Professor Dawn Roe’s Class reflects on MLK

http://memoryandthephotograph.blogspot.com/2012/10/mlk-response.html

For the Future

Martin Luther King Jr. not only was a leader of the civil rights movement, he was also a great example of a leader. He did not dwell on the past mistakes of his fellow man; instead he looked for a better tomorrow. He did not hate the past, and instead loved the idea of the future. With effort everybody have the ability to shape and mold the future to what the desire. The future is whatever you make it out to be. “The time is always right to do what’s right.” – Martin Luther King Jr.

Dr. King’s Legacy of Dignity

Dr. King did not go to Birmingham, or any other place he went, because black people were being wronged, but because “injustice was there.” We should remember Dr. King’s legacy not as a struggle for black people or even poor people, but as a struggle for the idea that a person’s dignity comes not from skin color, gender, sexuality, net worth or occupation or any other thing that causes prejudice in our hearts; rather, a person’s dignity comes from the mere fact that he or she participates in humanity. By focusing on all the other secondary identities of a person, we alienate ourselves from one another and in the process prevent each other from fully actualizing ourselves.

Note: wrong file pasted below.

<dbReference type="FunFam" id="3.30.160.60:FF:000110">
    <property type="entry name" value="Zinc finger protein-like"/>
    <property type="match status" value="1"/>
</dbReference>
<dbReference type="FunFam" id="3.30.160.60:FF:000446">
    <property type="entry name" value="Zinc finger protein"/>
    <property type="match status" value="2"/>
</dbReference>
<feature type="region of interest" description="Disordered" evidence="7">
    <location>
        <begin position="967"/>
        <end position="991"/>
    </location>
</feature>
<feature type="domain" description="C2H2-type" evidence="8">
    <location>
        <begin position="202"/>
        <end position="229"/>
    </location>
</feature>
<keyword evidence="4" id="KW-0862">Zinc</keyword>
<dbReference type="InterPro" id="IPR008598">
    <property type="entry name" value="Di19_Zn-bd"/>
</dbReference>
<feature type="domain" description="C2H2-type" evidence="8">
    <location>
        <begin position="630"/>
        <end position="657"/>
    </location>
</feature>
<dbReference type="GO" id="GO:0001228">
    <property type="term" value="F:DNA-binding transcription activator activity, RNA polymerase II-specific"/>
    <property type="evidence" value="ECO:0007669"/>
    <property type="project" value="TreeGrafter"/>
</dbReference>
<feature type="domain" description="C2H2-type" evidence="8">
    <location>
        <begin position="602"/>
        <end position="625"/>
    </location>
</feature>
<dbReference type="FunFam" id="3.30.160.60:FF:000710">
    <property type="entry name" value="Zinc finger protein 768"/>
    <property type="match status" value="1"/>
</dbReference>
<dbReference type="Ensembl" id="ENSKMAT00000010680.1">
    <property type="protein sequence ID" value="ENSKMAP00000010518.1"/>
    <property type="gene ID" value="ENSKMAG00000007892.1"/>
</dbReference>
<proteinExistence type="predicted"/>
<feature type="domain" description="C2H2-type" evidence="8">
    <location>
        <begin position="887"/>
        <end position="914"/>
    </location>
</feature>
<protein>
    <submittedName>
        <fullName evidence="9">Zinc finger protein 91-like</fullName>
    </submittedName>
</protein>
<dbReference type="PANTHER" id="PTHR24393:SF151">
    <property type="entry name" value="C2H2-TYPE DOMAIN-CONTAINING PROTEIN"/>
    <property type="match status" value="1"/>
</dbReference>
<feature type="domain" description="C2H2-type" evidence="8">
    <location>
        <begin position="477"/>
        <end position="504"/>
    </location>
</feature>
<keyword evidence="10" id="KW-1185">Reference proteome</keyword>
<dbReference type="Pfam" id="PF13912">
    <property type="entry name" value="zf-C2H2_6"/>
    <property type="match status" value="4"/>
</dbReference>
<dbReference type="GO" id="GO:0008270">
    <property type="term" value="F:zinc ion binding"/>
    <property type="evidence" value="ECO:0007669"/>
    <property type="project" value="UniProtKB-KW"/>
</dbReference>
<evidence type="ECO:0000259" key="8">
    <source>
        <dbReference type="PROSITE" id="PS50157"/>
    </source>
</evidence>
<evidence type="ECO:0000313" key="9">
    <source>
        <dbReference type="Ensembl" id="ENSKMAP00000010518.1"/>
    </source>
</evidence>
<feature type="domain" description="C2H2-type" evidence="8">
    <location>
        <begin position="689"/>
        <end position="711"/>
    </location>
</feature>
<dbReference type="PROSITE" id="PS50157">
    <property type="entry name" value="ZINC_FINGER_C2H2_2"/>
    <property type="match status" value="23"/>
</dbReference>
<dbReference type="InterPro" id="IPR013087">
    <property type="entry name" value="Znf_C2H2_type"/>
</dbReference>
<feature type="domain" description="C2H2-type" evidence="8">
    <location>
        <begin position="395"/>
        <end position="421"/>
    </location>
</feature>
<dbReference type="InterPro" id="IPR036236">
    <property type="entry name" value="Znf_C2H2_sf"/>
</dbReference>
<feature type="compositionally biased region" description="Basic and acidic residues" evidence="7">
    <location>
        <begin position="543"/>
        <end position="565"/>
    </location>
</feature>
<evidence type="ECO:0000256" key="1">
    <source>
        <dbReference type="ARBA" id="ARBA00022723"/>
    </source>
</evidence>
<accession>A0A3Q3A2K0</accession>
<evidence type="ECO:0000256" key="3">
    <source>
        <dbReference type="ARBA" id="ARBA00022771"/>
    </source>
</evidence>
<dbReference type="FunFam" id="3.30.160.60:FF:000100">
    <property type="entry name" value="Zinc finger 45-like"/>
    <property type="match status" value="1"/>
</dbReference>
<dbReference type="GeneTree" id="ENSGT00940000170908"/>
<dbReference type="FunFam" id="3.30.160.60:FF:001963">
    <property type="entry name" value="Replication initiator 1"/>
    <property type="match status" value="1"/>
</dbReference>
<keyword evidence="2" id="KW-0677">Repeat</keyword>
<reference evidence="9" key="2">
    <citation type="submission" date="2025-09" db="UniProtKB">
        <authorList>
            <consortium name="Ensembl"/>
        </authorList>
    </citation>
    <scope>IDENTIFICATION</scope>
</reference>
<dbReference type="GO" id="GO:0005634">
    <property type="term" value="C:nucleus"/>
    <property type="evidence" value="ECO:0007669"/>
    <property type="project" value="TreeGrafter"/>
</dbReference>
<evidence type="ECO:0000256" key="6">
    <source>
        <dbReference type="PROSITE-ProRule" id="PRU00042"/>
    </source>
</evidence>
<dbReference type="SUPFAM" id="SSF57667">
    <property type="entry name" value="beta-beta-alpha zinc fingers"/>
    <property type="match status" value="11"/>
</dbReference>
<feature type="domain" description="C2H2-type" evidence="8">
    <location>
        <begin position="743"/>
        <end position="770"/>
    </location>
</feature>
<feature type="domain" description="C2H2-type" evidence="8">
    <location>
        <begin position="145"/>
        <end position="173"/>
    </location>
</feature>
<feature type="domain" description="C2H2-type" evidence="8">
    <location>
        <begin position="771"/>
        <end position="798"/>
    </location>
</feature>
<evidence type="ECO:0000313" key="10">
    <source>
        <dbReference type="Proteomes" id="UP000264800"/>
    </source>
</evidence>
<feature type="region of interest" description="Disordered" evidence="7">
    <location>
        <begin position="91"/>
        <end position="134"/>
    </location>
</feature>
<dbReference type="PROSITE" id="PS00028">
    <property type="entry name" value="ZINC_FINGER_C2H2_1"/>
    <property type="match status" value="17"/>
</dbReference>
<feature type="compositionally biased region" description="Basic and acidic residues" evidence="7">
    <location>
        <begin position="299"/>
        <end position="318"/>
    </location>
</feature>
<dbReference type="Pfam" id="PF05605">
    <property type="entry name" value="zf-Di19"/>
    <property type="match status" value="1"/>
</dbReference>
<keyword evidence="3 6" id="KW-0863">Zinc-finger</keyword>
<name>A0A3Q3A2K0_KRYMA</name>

Martin Luther King Jr.

King led a movement that helped America overcome some of its worst and most blatant racism. What made him the right man at the right time to do this? He did extraordinary things, but in writing, King’s early life might not seem all that extraordinary. He grew up in a middle class home, he was the son of a preacher, he went to seminary school. What kind of person do we need in today’s age to tackle the arguably tougher, harder to define discrimination challenges we now face? What kind of person would be able to rally people around a cause that is invisible to many? Can there be another King?

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